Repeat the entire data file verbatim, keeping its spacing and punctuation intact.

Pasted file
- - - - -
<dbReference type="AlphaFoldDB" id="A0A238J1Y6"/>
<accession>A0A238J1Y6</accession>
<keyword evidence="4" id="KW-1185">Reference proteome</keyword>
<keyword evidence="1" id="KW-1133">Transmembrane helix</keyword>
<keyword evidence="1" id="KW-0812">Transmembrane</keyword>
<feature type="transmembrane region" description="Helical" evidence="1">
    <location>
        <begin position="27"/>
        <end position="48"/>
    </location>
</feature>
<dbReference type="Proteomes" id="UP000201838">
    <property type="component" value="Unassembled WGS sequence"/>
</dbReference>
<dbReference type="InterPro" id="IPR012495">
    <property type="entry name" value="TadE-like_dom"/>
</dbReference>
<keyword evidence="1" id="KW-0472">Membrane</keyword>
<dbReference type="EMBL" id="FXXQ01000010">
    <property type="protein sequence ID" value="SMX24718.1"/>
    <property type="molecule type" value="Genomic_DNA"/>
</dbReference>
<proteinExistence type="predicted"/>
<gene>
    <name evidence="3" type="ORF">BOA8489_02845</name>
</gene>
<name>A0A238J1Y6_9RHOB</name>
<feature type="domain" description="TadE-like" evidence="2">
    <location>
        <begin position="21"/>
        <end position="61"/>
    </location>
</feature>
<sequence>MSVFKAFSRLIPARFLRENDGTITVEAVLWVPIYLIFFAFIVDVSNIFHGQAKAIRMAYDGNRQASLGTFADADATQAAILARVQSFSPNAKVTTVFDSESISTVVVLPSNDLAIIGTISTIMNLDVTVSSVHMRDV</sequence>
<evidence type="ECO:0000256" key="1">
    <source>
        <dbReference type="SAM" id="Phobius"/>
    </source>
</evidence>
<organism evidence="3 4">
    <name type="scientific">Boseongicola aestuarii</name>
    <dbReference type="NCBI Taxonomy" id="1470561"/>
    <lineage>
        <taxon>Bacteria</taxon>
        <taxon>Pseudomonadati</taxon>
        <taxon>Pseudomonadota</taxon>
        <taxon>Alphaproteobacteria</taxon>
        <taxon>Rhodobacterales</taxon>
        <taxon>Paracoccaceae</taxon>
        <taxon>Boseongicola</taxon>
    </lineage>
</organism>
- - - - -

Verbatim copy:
<dbReference type="AlphaFoldDB" id="A0A238J1Y6"/>
<accession>A0A238J1Y6</accession>
<keyword evidence="4" id="KW-1185">Reference proteome</keyword>
<keyword evidence="1" id="KW-1133">Transmembrane helix</keyword>
<keyword evidence="1" id="KW-0812">Transmembrane</keyword>
<feature type="transmembrane region" description="Helical" evidence="1">
    <location>
        <begin position="27"/>
        <end position="48"/>
    </location>
</feature>
<dbReference type="Proteomes" id="UP000201838">
    <property type="component" value="Unassembled WGS sequence"/>
</dbReference>
<dbReference type="InterPro" id="IPR012495">
    <property type="entry name" value="TadE-like_dom"/>
</dbReference>
<keyword evidence="1" id="KW-0472">Membrane</keyword>
<dbReference type="EMBL" id="FXXQ01000010">
    <property type="protein sequence ID" value="SMX24718.1"/>
    <property type="molecule type" value="Genomic_DNA"/>
</dbReference>
<proteinExistence type="predicted"/>
<gene>
    <name evidence="3" type="ORF">BOA8489_02845</name>
</gene>
<name>A0A238J1Y6_9RHOB</name>
<feature type="domain" description="TadE-like" evidence="2">
    <location>
        <begin position="21"/>
        <end position="61"/>
    </location>
</feature>
<sequence>MSVFKAFSRLIPARFLRENDGTITVEAVLWVPIYLIFFAFIVDVSNIFHGQAKAIRMAYDGNRQASLGTFADADATQAAILARVQSFSPNAKVTTVFDSESISTVVVLPSNDLAIIGTISTIMNLDVTVSSVHMRDV</sequence>
<evidence type="ECO:0000256" key="1">
    <source>
        <dbReference type="SAM" id="Phobius"/>
    </source>
</evidence>
<organism evidence="3 4">
    <name type="scientific">Boseongicola aestuarii</name>
    <dbReference type="NCBI Taxonomy" id="1470561"/>
    <lineage>
        <taxon>Bacteria</taxon>
        <taxon>Pseudomonadati</taxon>
        <taxon>Pseudomonadota</taxon>
        <taxon>Alphaproteobacteria</taxon>
        <taxon>Rhodobacterales</taxon>
        <taxon>Paracoccaceae</taxon>
        <taxon>Boseongicola</taxon>
    </lineage>
</organism>